Studies show that heat therapy increases blood flow, raises the temperature of deep tissues and makes muscles more flexible. When blood flow is increased, more nutrients and oxygen can reach the injured area, helping it heal. Functional brain-imaging research has shown that applied heat activates certain parts of the brain, which may alleviate the sensation of pain.
What kind of heat therapy works best: Discussing different sources
When heat is applied to the skin, it causes more blood to flow to the area where it is applied. Heat affects the skin, as well as the underlying tissues below the skin. How deeply these effects travel depends on what type of heat is used for treatment. For instance, a hot water bottle might not generate enough heat to manage the pain, and an electric heating pad may only target the “shallow” tissues, which are directly below the skin.
Heat therapy using plastic hot water bottles or thick rubber ones, although still the most convenient, is slowly weaning in popularity. Here’s why:
- According to a report, every year, up to 200 people are admitted to hospital because of serious burns from hot water, either while filling the bottle or because of leaks and bursts.
- Burns are also caused when a hot water bottle is left on one part of the body for too long. These burns can occur gradually without you even knowing.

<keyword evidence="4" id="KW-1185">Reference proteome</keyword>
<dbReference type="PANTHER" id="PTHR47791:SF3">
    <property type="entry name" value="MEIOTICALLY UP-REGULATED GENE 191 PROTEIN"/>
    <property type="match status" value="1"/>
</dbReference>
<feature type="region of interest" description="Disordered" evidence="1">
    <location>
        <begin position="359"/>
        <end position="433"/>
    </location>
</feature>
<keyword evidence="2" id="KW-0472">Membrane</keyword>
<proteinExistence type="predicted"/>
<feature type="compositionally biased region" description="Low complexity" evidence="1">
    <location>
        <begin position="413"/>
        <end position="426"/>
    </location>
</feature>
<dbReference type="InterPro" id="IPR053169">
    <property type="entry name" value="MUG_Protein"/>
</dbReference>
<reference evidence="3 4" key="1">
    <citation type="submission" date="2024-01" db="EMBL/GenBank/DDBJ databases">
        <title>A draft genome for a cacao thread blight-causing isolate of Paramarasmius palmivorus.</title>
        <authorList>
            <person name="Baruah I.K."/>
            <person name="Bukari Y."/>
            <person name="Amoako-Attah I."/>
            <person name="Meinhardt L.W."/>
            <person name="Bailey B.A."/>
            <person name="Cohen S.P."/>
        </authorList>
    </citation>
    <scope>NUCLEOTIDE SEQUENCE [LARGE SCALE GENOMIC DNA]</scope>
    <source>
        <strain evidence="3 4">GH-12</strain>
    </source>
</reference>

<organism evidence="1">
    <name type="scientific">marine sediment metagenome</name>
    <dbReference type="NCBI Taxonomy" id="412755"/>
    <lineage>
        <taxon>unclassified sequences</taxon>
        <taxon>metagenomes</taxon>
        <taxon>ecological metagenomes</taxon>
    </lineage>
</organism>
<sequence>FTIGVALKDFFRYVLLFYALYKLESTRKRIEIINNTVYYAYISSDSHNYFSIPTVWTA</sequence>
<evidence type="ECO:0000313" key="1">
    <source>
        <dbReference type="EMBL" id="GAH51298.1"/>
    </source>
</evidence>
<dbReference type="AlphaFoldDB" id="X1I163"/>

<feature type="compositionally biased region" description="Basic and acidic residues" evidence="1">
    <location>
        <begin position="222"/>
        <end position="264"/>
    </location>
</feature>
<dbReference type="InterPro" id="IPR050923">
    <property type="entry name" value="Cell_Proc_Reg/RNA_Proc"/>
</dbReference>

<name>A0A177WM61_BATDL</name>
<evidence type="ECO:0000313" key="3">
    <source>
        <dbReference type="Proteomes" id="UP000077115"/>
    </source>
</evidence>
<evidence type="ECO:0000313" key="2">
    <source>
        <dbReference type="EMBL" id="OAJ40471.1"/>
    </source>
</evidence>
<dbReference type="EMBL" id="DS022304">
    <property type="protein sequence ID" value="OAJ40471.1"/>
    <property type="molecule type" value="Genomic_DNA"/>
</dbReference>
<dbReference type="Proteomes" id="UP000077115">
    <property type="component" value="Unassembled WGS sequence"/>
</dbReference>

- In case of a plastic water bottle, the heat does not last for more than 10 minutes, thus proving ineffective to manage pain.
Another method of using heat therapy is via the electric heating pad. Although this is catching on, it comes with its own share of cons:
- You can’t use it immediately after charging because it is too hot. It usually takes about 5-10 minutes after the pad becomes warm to begin applying it directly to the affected area.
- Another disadvantage when it comes to electric heating pads is the safety aspect—electric burns and short circuits are not uncommon.
- These are not recommended for older people.
How hot is too hot?
Experts suggest that in order for heat therapy to be effective, it should be at a temperature between 45 and 60 degrees Celsius for no longer that 30-60 minutes, with anything above 70 degrees Celsius being reported as “uncomfortable” and “damaging”.
A recent innovation, the Sandpuppy Strappr, works best because it is specifically designed to manage knee pain. Moreover, it is portable, which means you can use it on the move while you get your work done. Its soft, Velcro fabric ensures it is comfortable, while the inbuilt cut-offs guarantee it is extremely safe. Using the belt three-four times a week for 20-minute intervals, gives you relief for up to two-four hours.
Most older women, especially those with a higher body mass index, complain about knee pain caused by a weakened bone structure that occurs during the aging process. Knee pain can limit function and activity levels, diminishing their quality of life. But does it have to be this way? Why should knee pain stop you from doing the things you enjoy and living the life you’ve always wanted to?
Try managing your pain using heat treatment. Give the home remedies a rest, press pause on the painkillers and give heat therapy that’s safe and effective a shot.